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Election Law @ Moritz

Election Law @ Moritz


Litigation

 

Conservative Party of New York State, et al., v. New York State Board of Elections, et al.

Case Information

Date Filed: September 14, 2010
State: New York
Issues: Voting Technology, Vote Dillution
Courts that Heard this Case: U.S. District Court for the Southern District of New York (Case 1:10-cv-06923)

Issue:

Whether New York's policy of, when a voter selects the same candidate multiple times under multiple party affiliations, counting only the vote for the first party selected, and thus depriving the second party of credit for receiving a vote on their party, without notice to the voter, is unconstitutional.

Status:

Consent Decree Dismissing Case entered 9/8/11. Oral Argument Held on Motion to Dismiss 1/31/11.  Plaintiff's Supplemental Memorandum of Law on Motion to Dismiss First Amended Complaint filed 2/3/11.  Order Denying Motion to Dismiss entered 2/10/11. Civil Case Management Plan entered 3/1/11. Order Referring Case to Magistrate Judge for Settlement entered 4/7/11.  Order and Opinion Denying Defendant's Motion to Dismiss 5/10/11. Consent Decree Dismiss Case filed (9/08/11)

District Court Documents

Commentary

Edward B. Foley

Of X-Rays, CT Scans, and Gerrymanders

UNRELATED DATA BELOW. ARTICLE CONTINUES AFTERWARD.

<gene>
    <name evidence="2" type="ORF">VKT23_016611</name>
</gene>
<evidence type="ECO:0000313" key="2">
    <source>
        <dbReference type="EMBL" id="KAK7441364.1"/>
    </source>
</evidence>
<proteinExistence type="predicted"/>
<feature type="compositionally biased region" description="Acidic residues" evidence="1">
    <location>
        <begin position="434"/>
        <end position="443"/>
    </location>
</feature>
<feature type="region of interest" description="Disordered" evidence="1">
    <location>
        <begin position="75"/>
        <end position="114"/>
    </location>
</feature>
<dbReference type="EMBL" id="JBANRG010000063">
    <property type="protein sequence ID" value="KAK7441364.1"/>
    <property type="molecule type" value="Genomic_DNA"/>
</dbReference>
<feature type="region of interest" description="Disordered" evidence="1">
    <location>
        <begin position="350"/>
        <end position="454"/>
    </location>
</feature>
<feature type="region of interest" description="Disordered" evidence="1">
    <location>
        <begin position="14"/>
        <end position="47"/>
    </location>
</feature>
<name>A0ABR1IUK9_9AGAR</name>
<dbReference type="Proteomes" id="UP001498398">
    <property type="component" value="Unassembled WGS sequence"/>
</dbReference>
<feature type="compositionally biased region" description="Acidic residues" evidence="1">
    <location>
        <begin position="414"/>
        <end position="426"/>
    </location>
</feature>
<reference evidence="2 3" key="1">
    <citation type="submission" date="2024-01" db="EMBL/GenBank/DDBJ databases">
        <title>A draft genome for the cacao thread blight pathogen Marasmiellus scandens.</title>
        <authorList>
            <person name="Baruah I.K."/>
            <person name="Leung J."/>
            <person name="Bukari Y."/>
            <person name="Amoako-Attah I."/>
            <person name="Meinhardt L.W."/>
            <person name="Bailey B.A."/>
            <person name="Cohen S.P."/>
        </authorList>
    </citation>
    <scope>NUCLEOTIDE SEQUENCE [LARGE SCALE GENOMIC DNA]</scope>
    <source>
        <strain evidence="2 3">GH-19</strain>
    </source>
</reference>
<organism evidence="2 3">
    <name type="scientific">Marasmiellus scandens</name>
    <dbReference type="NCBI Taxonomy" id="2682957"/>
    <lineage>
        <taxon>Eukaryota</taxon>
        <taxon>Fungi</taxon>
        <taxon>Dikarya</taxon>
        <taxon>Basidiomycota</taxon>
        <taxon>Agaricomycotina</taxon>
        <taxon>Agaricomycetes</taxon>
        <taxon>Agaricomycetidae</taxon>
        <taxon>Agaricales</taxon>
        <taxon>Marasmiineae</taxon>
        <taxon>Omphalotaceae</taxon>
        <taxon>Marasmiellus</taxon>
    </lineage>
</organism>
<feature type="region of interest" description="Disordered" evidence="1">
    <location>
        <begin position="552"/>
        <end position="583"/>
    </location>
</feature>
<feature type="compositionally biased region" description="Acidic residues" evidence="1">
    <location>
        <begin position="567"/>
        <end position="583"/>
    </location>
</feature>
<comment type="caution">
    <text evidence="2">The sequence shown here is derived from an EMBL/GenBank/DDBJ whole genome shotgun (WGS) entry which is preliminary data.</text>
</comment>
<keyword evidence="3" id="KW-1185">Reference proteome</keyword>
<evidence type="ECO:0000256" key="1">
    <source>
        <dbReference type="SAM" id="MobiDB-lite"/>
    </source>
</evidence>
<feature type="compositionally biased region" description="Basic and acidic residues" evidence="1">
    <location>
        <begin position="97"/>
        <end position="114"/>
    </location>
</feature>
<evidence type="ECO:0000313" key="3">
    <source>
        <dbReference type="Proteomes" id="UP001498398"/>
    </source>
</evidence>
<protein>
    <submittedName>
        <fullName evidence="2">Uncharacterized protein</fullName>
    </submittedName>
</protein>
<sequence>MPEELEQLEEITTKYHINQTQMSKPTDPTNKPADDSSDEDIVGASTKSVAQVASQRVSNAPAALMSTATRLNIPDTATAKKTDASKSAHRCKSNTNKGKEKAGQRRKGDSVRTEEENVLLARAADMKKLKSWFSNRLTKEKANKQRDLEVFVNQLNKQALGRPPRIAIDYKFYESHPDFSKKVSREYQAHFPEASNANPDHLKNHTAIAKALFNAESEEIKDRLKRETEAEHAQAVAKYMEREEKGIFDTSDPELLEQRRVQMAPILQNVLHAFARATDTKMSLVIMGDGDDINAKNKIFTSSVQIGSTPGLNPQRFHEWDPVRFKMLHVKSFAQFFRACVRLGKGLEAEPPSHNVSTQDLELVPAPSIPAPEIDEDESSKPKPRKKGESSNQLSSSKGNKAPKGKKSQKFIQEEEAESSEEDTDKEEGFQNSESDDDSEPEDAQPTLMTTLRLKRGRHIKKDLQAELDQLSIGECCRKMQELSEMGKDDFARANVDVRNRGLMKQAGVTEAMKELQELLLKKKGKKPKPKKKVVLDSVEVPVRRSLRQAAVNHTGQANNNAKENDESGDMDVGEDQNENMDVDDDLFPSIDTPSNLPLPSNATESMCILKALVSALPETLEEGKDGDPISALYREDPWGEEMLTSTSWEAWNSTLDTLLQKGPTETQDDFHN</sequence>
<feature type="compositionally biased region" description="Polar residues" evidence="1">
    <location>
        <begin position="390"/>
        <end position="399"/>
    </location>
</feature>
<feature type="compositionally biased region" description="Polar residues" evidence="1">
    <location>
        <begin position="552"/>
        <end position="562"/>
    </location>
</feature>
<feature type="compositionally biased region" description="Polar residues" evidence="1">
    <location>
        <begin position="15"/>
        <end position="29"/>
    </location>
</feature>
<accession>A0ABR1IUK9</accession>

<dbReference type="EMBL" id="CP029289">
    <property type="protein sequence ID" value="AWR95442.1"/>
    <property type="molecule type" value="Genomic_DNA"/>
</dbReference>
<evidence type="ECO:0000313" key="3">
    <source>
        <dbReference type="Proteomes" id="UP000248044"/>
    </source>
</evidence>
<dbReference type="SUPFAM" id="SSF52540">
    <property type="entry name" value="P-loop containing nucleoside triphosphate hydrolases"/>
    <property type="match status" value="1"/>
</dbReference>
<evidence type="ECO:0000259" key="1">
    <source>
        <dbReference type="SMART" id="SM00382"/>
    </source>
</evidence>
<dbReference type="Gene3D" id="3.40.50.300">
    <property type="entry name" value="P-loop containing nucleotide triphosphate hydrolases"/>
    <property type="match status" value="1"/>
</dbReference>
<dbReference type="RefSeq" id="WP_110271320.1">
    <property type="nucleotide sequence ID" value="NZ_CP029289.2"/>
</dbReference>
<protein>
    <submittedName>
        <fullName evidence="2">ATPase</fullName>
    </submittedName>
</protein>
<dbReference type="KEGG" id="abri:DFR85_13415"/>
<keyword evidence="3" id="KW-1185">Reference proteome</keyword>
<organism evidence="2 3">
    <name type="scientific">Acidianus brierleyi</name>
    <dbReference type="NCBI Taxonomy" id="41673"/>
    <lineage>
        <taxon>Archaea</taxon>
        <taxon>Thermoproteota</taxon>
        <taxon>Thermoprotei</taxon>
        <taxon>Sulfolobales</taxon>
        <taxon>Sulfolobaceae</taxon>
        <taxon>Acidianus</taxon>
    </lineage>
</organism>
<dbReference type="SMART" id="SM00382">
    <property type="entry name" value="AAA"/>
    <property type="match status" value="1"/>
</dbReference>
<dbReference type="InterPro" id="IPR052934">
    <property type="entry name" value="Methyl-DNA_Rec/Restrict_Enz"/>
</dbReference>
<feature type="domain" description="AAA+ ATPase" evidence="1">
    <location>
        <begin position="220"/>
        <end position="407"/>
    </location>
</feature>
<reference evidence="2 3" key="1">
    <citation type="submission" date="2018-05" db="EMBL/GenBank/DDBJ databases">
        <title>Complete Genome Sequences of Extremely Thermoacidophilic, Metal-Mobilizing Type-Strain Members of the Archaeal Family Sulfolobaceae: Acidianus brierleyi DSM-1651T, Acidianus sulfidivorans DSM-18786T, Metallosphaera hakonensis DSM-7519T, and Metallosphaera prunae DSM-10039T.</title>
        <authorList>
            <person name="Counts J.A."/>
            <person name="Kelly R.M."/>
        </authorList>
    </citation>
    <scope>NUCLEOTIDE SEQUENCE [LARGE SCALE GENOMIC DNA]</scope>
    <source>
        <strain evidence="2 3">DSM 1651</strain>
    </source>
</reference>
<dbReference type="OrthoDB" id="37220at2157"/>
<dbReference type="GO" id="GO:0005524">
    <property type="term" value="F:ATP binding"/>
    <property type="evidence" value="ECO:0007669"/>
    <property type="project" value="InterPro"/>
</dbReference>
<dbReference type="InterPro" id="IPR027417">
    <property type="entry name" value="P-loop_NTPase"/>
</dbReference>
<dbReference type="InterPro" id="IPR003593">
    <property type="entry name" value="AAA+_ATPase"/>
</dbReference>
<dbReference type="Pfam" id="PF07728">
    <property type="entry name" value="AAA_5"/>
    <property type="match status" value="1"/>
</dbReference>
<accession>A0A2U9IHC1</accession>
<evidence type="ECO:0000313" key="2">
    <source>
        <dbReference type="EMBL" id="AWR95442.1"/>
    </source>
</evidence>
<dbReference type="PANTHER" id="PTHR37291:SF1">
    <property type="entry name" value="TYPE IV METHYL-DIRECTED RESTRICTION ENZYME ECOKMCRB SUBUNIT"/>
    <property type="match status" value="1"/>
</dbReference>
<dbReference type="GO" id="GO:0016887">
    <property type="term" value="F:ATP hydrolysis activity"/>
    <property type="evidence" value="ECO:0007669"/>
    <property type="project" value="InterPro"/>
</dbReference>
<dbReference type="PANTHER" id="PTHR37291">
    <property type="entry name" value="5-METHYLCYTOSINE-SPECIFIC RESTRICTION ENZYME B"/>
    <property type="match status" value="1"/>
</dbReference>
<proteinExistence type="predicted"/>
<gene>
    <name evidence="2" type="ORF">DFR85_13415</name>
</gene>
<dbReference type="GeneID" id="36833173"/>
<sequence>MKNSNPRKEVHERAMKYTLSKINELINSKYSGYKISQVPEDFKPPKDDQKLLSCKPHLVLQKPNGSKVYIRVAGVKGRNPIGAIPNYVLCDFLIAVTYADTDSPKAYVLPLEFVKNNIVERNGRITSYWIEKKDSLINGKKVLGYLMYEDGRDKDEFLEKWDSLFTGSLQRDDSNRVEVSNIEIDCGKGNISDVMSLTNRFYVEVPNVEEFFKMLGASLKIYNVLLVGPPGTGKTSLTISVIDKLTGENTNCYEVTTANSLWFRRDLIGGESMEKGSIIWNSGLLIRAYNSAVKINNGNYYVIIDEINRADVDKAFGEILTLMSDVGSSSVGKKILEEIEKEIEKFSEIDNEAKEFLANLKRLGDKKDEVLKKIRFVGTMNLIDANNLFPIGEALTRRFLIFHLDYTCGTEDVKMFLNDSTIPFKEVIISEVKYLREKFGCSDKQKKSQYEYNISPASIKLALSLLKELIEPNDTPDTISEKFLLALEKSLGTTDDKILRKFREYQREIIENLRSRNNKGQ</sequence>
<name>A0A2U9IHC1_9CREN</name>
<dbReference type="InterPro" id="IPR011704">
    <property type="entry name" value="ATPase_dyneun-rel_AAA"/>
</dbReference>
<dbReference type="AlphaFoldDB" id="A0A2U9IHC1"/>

Edward B. Foley

Progress in the detection of malignant redistricting.

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In the News

Edward B. Foley

Ranked-choice voting: A better way or chaos?

Professor Edward Foley’s book, “Ballot Battles: The History of Disputed Elections in the United States” was quoted in The Ellsworth American, in an article about ranked-choice voting in Maine.

Plurality language was added to Maine’s Constitution in 1880 after none of the candidates for governor in the election of 1879 received a majority vote.

“After this ordeal, the state eliminated the requirement that a gubernatorial candidate win a majority in order to win the office outright; instead, a plurality would suffice,” Foley writes.
 

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Info & Analysis

U.S. Supreme Court Grants Texas\' Request for Stay in Redistricting Case

In two 5-4 votes, the U.S. Supreme Court granted stays in a Texas redistricting case involving Congressional and state house questions, putting on hold the district court\'s orders for the Texas legislature to redraw certain district lines. The stays will be in place until the Supreme Court rules on Texas\' appeal, likely next year. The case is Perez v. Abbott.

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